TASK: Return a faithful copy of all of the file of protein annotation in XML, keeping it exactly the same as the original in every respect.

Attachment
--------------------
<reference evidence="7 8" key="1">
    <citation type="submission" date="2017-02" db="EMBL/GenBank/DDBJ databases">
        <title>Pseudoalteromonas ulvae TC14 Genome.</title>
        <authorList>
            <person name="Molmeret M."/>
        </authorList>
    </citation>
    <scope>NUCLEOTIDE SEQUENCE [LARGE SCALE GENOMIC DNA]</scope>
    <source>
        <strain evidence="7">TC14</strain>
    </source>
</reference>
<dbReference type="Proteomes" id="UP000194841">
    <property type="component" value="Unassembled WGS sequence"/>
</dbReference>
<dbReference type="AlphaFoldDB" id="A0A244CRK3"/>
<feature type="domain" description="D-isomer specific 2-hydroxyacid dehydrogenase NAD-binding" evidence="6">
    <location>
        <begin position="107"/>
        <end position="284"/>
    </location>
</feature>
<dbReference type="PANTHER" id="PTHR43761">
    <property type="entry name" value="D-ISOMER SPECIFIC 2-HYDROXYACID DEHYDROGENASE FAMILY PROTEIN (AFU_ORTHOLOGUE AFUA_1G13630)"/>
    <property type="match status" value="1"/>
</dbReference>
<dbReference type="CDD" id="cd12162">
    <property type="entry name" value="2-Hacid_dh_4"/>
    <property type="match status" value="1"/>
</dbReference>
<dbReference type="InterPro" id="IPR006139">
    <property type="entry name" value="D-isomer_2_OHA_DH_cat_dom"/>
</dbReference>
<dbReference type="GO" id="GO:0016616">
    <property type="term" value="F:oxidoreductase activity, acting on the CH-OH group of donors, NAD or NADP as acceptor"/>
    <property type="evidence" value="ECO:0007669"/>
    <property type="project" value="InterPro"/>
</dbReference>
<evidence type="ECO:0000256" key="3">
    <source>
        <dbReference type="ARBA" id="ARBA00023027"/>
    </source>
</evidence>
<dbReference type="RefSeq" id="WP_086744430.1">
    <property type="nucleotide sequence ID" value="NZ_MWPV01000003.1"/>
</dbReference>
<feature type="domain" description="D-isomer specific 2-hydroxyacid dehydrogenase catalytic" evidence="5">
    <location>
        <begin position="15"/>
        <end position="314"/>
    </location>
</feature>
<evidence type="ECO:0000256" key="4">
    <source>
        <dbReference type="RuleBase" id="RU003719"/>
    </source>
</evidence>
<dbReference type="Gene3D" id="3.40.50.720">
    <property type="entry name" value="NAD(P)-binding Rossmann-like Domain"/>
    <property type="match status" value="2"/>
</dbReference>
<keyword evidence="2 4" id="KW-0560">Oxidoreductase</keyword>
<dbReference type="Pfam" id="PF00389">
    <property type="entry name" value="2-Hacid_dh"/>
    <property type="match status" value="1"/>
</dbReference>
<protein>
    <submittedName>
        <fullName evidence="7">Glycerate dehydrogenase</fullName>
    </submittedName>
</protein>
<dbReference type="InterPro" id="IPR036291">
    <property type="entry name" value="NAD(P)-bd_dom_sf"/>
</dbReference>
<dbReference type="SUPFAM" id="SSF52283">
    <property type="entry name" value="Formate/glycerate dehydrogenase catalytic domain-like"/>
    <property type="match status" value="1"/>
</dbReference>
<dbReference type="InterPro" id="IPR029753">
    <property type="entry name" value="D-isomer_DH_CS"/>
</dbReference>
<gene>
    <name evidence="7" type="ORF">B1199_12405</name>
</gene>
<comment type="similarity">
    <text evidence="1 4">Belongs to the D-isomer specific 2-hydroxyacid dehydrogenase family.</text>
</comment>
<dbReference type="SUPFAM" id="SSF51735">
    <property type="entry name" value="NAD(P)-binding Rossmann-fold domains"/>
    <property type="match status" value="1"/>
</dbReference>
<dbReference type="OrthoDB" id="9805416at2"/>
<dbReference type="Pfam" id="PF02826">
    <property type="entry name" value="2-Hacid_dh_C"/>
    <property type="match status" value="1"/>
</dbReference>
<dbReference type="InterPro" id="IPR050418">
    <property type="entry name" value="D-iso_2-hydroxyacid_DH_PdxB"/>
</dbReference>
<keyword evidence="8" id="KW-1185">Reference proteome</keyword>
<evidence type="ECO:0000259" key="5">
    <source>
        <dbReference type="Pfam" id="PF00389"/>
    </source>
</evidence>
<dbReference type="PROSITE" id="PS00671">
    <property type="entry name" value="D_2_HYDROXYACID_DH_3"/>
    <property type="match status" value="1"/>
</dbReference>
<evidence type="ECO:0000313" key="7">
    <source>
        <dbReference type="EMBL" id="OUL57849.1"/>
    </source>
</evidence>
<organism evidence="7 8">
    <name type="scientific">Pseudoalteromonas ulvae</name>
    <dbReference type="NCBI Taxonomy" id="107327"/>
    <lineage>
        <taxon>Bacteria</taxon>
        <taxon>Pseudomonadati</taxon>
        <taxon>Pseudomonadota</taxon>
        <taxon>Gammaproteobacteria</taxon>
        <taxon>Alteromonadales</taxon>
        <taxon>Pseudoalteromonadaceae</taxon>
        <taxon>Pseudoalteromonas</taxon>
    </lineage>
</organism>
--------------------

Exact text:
<reference evidence="7 8" key="1">
    <citation type="submission" date="2017-02" db="EMBL/GenBank/DDBJ databases">
        <title>Pseudoalteromonas ulvae TC14 Genome.</title>
        <authorList>
            <person name="Molmeret M."/>
        </authorList>
    </citation>
    <scope>NUCLEOTIDE SEQUENCE [LARGE SCALE GENOMIC DNA]</scope>
    <source>
        <strain evidence="7">TC14</strain>
    </source>
</reference>
<dbReference type="Proteomes" id="UP000194841">
    <property type="component" value="Unassembled WGS sequence"/>
</dbReference>
<dbReference type="AlphaFoldDB" id="A0A244CRK3"/>
<feature type="domain" description="D-isomer specific 2-hydroxyacid dehydrogenase NAD-binding" evidence="6">
    <location>
        <begin position="107"/>
        <end position="284"/>
    </location>
</feature>
<dbReference type="PANTHER" id="PTHR43761">
    <property type="entry name" value="D-ISOMER SPECIFIC 2-HYDROXYACID DEHYDROGENASE FAMILY PROTEIN (AFU_ORTHOLOGUE AFUA_1G13630)"/>
    <property type="match status" value="1"/>
</dbReference>
<dbReference type="CDD" id="cd12162">
    <property type="entry name" value="2-Hacid_dh_4"/>
    <property type="match status" value="1"/>
</dbReference>
<dbReference type="InterPro" id="IPR006139">
    <property type="entry name" value="D-isomer_2_OHA_DH_cat_dom"/>
</dbReference>
<dbReference type="GO" id="GO:0016616">
    <property type="term" value="F:oxidoreductase activity, acting on the CH-OH group of donors, NAD or NADP as acceptor"/>
    <property type="evidence" value="ECO:0007669"/>
    <property type="project" value="InterPro"/>
</dbReference>
<evidence type="ECO:0000256" key="3">
    <source>
        <dbReference type="ARBA" id="ARBA00023027"/>
    </source>
</evidence>
<dbReference type="RefSeq" id="WP_086744430.1">
    <property type="nucleotide sequence ID" value="NZ_MWPV01000003.1"/>
</dbReference>
<feature type="domain" description="D-isomer specific 2-hydroxyacid dehydrogenase catalytic" evidence="5">
    <location>
        <begin position="15"/>
        <end position="314"/>
    </location>
</feature>
<evidence type="ECO:0000256" key="4">
    <source>
        <dbReference type="RuleBase" id="RU003719"/>
    </source>
</evidence>
<dbReference type="Gene3D" id="3.40.50.720">
    <property type="entry name" value="NAD(P)-binding Rossmann-like Domain"/>
    <property type="match status" value="2"/>
</dbReference>
<keyword evidence="2 4" id="KW-0560">Oxidoreductase</keyword>
<dbReference type="Pfam" id="PF00389">
    <property type="entry name" value="2-Hacid_dh"/>
    <property type="match status" value="1"/>
</dbReference>
<protein>
    <submittedName>
        <fullName evidence="7">Glycerate dehydrogenase</fullName>
    </submittedName>
</protein>
<dbReference type="InterPro" id="IPR036291">
    <property type="entry name" value="NAD(P)-bd_dom_sf"/>
</dbReference>
<dbReference type="SUPFAM" id="SSF52283">
    <property type="entry name" value="Formate/glycerate dehydrogenase catalytic domain-like"/>
    <property type="match status" value="1"/>
</dbReference>
<dbReference type="InterPro" id="IPR029753">
    <property type="entry name" value="D-isomer_DH_CS"/>
</dbReference>
<gene>
    <name evidence="7" type="ORF">B1199_12405</name>
</gene>
<comment type="similarity">
    <text evidence="1 4">Belongs to the D-isomer specific 2-hydroxyacid dehydrogenase family.</text>
</comment>
<dbReference type="SUPFAM" id="SSF51735">
    <property type="entry name" value="NAD(P)-binding Rossmann-fold domains"/>
    <property type="match status" value="1"/>
</dbReference>
<dbReference type="OrthoDB" id="9805416at2"/>
<dbReference type="Pfam" id="PF02826">
    <property type="entry name" value="2-Hacid_dh_C"/>
    <property type="match status" value="1"/>
</dbReference>
<dbReference type="InterPro" id="IPR050418">
    <property type="entry name" value="D-iso_2-hydroxyacid_DH_PdxB"/>
</dbReference>
<keyword evidence="8" id="KW-1185">Reference proteome</keyword>
<evidence type="ECO:0000259" key="5">
    <source>
        <dbReference type="Pfam" id="PF00389"/>
    </source>
</evidence>
<dbReference type="PROSITE" id="PS00671">
    <property type="entry name" value="D_2_HYDROXYACID_DH_3"/>
    <property type="match status" value="1"/>
</dbReference>
<evidence type="ECO:0000313" key="7">
    <source>
        <dbReference type="EMBL" id="OUL57849.1"/>
    </source>
</evidence>
<organism evidence="7 8">
    <name type="scientific">Pseudoalteromonas ulvae</name>
    <dbReference type="NCBI Taxonomy" id="107327"/>
    <lineage>
        <taxon>Bacteria</taxon>
        <taxon>Pseudomonadati</taxon>
        <taxon>Pseudomonadota</taxon>
        <taxon>Gammaproteobacteria</taxon>
        <taxon>Alteromonadales</taxon>
        <taxon>Pseudoalteromonadaceae</taxon>
        <taxon>Pseudoalteromonas</taxon>
    </lineage>
</organism>